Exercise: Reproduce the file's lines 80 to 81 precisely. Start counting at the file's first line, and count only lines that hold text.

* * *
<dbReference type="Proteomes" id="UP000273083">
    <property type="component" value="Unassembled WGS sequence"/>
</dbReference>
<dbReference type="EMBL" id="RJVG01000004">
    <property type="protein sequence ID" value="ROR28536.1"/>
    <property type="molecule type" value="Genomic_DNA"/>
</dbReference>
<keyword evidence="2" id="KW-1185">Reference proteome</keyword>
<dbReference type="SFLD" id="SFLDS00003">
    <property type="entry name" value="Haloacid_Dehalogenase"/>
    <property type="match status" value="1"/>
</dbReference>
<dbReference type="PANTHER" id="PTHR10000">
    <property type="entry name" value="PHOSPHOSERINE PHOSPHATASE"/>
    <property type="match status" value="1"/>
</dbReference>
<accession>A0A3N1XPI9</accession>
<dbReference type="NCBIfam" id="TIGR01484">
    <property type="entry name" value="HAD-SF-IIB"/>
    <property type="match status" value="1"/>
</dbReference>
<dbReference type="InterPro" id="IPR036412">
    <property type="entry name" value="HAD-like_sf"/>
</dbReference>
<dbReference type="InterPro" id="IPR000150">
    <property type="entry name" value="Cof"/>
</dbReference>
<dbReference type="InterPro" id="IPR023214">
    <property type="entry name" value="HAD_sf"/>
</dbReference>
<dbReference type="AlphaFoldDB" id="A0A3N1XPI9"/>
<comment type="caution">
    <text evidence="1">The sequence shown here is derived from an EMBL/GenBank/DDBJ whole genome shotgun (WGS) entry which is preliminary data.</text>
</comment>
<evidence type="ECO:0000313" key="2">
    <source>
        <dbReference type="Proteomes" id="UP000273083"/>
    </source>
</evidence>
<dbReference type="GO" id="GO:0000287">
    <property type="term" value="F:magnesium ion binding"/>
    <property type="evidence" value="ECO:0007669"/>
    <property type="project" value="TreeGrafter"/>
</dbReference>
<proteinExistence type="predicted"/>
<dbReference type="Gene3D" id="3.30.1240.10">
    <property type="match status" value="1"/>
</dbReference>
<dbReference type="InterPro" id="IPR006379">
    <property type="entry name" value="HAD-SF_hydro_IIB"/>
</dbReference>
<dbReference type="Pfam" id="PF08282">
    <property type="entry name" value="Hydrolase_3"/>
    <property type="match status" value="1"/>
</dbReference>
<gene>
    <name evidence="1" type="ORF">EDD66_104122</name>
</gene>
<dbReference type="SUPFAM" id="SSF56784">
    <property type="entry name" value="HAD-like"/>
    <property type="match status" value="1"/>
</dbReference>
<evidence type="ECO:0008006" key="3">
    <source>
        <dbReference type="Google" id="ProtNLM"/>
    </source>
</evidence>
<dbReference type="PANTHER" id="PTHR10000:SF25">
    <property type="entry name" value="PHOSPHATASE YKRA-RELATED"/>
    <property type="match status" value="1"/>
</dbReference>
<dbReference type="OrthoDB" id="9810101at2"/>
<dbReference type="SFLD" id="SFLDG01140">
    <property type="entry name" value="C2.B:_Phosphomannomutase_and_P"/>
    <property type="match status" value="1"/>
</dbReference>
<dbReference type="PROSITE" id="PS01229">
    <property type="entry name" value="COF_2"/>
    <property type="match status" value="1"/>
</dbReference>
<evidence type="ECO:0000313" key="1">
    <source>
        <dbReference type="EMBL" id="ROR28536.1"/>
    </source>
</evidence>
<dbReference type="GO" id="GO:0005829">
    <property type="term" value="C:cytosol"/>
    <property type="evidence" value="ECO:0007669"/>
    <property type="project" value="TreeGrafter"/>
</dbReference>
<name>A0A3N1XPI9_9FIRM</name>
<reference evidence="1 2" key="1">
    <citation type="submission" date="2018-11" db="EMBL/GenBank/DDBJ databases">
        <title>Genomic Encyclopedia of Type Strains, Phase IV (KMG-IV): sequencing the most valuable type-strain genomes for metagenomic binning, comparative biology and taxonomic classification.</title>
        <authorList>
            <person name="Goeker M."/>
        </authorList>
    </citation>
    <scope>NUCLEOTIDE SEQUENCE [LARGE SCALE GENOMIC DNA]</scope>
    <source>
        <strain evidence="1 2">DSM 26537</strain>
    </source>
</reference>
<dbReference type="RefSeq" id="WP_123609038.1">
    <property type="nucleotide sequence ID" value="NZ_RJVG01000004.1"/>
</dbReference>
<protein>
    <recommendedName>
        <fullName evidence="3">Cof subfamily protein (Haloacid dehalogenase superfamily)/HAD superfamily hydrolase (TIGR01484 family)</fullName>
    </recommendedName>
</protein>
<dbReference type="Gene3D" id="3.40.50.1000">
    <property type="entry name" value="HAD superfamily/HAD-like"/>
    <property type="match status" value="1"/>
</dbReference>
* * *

</dbReference>
<evidence type="ECO:0000313" key="1">